You want a sinless man to be a “new kind” or a “different kind” of man from sinful men, so that you can say that Jesus in his role as representative is not sinless, but this alternative is not really available.

        Regarding 2 Corinthians 5:14, my understanding is no other translations use the same source text as the KJV so it’s a certainty that you won’t find the same translation elsewhere. This moves the discussion to the comparative merits of the original texts. I don’t see this establishing an obvious “blooper”.

        2 Corinthians 5:14 **if one died for all, then were all dead** KJV

        OR

        2 Corinthians 5:14 **one died for all, therefore all died** OTHERS

        I agree your comment is not nit picking, but would this verse then be the only scriptural support for your view? All your other verses support the KJV reading.

  4. Jonathan says:

    Anil, thanks for clarifying.

    I don’t think there’s a manuscript issue in 2 Corinthians 5:14. All the greek texts I’ve checked have the same reading, including the so-called ‘Textus receptus’, which the KJV is working from. So it’s a translation issue. The reason all the others (including the NKJV) have a different translation is because the KJV at this point does not do a good job of conveying the meaning of the greek.

  5. Anil G says:

    Thanks for bearing with me, Jonathan. I’ll see if I can do more research on 2 Corinthians 5:14. What do you think about the rest?

    Surely a “lamb from the flock, without blemish” is the perfect paradigm for one who is fully human and fully “one of us” (of the flock) yet without sin (without blemish) (Leviticus 1:10, Hebrews 4:15, etc.) ? Can you agree this is neither of your two initial alternatives?

    How do you understand Ephesians 2:1, 5 etc. which tell us we were “already dead”, and Romans 8:3 etc. which tell us it was sin that was condemned, not us? Shouldn’t these verses affect your reading of 2 Corinthians 5:14?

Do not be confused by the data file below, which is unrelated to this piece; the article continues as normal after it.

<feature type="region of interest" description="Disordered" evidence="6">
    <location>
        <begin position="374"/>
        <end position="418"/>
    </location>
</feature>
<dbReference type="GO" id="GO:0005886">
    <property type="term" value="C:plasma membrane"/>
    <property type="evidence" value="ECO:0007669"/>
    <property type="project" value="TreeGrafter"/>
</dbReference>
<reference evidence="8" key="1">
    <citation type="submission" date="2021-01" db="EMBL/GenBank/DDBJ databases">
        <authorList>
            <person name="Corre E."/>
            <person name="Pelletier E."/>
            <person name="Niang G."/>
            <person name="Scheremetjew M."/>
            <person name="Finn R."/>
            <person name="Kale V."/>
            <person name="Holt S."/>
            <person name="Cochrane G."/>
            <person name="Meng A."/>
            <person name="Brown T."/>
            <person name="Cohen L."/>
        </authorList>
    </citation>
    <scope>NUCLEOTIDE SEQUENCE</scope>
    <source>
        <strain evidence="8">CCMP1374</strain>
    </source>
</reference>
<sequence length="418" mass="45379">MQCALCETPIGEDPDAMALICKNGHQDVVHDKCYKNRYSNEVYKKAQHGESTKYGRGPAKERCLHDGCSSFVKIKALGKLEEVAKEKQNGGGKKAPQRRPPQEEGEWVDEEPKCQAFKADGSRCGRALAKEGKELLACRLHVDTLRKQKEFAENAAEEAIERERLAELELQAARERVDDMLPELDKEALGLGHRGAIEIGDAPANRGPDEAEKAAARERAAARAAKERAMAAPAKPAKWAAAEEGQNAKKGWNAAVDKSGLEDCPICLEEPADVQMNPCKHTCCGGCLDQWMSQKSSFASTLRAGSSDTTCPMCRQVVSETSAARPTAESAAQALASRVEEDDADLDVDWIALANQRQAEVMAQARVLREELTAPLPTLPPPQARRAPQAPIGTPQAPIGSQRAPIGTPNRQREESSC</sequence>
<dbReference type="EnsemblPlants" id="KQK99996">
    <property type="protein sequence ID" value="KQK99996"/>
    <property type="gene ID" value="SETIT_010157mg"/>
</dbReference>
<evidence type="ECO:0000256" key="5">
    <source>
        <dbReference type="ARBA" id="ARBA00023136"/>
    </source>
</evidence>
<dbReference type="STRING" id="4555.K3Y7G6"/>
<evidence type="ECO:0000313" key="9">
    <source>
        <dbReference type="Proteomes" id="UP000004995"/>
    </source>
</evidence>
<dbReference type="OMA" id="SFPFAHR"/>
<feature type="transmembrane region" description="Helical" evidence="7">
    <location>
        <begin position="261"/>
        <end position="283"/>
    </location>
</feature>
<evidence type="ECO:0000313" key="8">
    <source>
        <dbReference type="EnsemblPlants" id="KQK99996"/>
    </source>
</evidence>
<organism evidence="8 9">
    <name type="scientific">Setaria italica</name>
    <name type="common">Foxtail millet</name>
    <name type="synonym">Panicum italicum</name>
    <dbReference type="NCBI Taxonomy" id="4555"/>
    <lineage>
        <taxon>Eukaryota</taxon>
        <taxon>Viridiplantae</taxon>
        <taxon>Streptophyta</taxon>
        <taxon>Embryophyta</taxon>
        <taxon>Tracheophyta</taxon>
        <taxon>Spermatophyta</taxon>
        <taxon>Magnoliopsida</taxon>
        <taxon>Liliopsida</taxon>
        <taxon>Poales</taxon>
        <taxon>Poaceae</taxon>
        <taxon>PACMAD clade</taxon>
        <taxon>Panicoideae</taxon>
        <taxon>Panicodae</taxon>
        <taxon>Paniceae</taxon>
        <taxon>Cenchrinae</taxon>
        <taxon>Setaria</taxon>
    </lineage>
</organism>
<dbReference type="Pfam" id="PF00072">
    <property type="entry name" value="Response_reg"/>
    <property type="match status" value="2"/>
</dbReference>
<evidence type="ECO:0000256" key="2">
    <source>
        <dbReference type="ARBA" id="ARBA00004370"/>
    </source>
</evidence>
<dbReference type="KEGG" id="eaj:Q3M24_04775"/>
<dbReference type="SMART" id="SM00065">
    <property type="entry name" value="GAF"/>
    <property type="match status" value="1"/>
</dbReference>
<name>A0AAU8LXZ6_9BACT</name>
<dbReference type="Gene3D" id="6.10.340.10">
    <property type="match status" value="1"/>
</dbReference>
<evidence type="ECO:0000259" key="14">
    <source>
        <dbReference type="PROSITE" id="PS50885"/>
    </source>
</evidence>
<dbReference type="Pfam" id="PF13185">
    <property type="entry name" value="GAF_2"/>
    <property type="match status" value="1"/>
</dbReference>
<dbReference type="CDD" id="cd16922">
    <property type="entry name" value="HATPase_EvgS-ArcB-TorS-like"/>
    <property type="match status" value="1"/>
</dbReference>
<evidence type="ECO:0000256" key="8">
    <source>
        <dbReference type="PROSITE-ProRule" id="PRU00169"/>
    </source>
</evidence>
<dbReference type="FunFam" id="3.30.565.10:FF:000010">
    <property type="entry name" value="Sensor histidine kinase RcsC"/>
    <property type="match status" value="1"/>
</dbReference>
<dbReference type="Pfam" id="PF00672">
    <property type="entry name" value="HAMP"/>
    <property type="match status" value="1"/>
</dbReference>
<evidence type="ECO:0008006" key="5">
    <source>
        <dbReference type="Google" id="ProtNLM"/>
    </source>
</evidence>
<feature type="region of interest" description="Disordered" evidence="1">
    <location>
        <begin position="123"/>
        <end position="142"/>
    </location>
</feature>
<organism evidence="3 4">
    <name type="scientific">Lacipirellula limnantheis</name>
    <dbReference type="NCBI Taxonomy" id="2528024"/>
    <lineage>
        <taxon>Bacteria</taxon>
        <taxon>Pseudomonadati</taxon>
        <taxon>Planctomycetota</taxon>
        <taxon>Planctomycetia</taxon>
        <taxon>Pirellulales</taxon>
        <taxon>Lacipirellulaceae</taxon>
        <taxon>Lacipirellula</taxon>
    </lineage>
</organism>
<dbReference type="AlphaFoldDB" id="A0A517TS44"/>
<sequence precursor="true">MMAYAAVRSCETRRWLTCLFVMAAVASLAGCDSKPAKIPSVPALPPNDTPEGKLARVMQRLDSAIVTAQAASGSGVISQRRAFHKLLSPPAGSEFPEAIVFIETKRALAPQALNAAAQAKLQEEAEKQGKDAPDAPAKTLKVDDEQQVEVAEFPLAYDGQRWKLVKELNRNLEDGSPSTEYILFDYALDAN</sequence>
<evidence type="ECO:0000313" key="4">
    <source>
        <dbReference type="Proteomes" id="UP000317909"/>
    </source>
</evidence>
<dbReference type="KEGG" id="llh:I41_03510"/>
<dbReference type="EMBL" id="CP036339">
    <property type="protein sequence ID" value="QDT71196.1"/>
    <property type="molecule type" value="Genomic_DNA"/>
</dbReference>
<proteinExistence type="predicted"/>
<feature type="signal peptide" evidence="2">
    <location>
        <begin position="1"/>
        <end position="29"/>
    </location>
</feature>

What about the “reconciliation” verses “not imputing … trespasses” (forgiving, not condemning) immediately following 2 Corinthians 5:14? Isn’t this a direct contextual contradiction of the meaning you are looking for there?

    What do you regard as the major scriptural support for your position other than 2 Corinthians 5:14?

    • Jonathan says:

      Sorry Anil, I’ve been away on hols. I don’t think I’ll manage to comment helpfully on everything you’ve written, but I’ll make a couple of comments.

      On ‘the lamb without blemish’, see the article I posted on that topic recently. I think it’s called Jesus a sinner? It’s not always so easy to pin down the meaning of a metaphor. In that article I question whether the way the lamb metaphor is normally understood (i.e. the way you take it) is necessarily the best way.

      How do you understand Ephesians 2:1, 5 etc. which tell us we were “already dead”? Shouldn’t these verses affect your reading of 2 Corinthians 5:14?

      So this is a metaphor also. We were ‘dead in trespasses and sins’. A mixed metaphor at that, for when we were dead, ‘we walked in sins’! The metaphor needs to be interpreted in its own context, i.e. in that of Ephesians 1-2. I would suggest that there ‘dead’ describes the misery of living enslaved to sin, living amongst the disobedient, living as ‘children of anger’. I think Paul expands what he means by dead through the following passage, and espeically in v.12 ‘You were without Christ, being aliens from the commonwealth of Israel, and strangers to the covenants of promise, having no hope and without God in the world.’ I don’t think there’s much hint of judicial issues in Ephesians 2. It’s about relational issues more generally. So the metaphor ‘dead’ there should be interpreted similarly.

      In 2 Cor 5 things are a bit different. ‘Death’ here is an event, not a state. Also, it is not primarily a metaphor: Jesus did actually die. Also, the passage is framed with judicial language: ‘We must all appear before the judgment seat of Christ.’ and also ‘he made him to be sin who knew no sin, so that in him we might become the righteousness of God’. So the question is what does it mean that when he died, we all also died? Whatever it means, it needs to link in with us coming to new life because Jesus rose.

      It’s probably worth saying that I see Jesus death and his resurrection as achieving different things. And both being essential to our salvation. Often people in the evangelical tradition see the death of Jesus as the place where salvation happens, and his resurrection doesn’t really add that much. I see it differently: Jesus’ death and resurrection achieve the two things needed for mankind to have a future: judgement and redemption, putting to death and bringing to new life.

      So I agree that 2 Cor 5 is about reconciliation. But reconciliation through death. ‘If anyone is in Christ: new creation! The old has passed away; see, new things have arrived!’